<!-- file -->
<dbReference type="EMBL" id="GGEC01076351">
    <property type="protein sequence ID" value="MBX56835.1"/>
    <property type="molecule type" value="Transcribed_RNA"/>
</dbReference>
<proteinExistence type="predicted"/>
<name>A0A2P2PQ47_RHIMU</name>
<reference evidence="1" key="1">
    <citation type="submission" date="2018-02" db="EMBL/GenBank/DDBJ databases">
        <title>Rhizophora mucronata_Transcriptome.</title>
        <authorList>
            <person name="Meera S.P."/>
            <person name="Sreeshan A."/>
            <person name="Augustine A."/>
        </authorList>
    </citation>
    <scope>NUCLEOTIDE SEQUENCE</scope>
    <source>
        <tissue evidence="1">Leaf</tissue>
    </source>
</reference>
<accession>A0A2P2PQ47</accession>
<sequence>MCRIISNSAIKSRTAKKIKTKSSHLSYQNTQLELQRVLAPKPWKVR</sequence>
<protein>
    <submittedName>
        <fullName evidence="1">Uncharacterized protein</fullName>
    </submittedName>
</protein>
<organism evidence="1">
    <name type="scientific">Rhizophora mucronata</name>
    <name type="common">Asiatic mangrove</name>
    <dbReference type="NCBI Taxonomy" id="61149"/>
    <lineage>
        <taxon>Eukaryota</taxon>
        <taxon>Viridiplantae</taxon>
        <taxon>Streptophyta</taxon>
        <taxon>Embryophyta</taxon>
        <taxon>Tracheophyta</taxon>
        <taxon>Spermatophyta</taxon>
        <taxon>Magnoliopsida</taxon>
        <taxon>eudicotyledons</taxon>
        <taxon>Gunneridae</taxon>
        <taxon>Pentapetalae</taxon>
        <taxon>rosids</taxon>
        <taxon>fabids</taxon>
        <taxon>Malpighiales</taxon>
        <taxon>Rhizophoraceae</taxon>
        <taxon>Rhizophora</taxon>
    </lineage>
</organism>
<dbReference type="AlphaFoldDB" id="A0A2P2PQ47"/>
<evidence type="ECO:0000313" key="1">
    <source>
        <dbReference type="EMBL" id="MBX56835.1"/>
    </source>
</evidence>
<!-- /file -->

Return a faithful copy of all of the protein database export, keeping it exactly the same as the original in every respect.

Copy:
<dbReference type="EMBL" id="GGEC01076351">
    <property type="protein sequence ID" value="MBX56835.1"/>
    <property type="molecule type" value="Transcribed_RNA"/>
</dbReference>
<proteinExistence type="predicted"/>
<name>A0A2P2PQ47_RHIMU</name>
<reference evidence="1" key="1">
    <citation type="submission" date="2018-02" db="EMBL/GenBank/DDBJ databases">
        <title>Rhizophora mucronata_Transcriptome.</title>
        <authorList>
            <person name="Meera S.P."/>
            <person name="Sreeshan A."/>
            <person name="Augustine A."/>
        </authorList>
    </citation>
    <scope>NUCLEOTIDE SEQUENCE</scope>
    <source>
        <tissue evidence="1">Leaf</tissue>
    </source>
</reference>
<accession>A0A2P2PQ47</accession>
<sequence>MCRIISNSAIKSRTAKKIKTKSSHLSYQNTQLELQRVLAPKPWKVR</sequence>
<protein>
    <submittedName>
        <fullName evidence="1">Uncharacterized protein</fullName>
    </submittedName>
</protein>
<organism evidence="1">
    <name type="scientific">Rhizophora mucronata</name>
    <name type="common">Asiatic mangrove</name>
    <dbReference type="NCBI Taxonomy" id="61149"/>
    <lineage>
        <taxon>Eukaryota</taxon>
        <taxon>Viridiplantae</taxon>
        <taxon>Streptophyta</taxon>
        <taxon>Embryophyta</taxon>
        <taxon>Tracheophyta</taxon>
        <taxon>Spermatophyta</taxon>
        <taxon>Magnoliopsida</taxon>
        <taxon>eudicotyledons</taxon>
        <taxon>Gunneridae</taxon>
        <taxon>Pentapetalae</taxon>
        <taxon>rosids</taxon>
        <taxon>fabids</taxon>
        <taxon>Malpighiales</taxon>
        <taxon>Rhizophoraceae</taxon>
        <taxon>Rhizophora</taxon>
    </lineage>
</organism>
<dbReference type="AlphaFoldDB" id="A0A2P2PQ47"/>
<evidence type="ECO:0000313" key="1">
    <source>
        <dbReference type="EMBL" id="MBX56835.1"/>
    </source>
</evidence>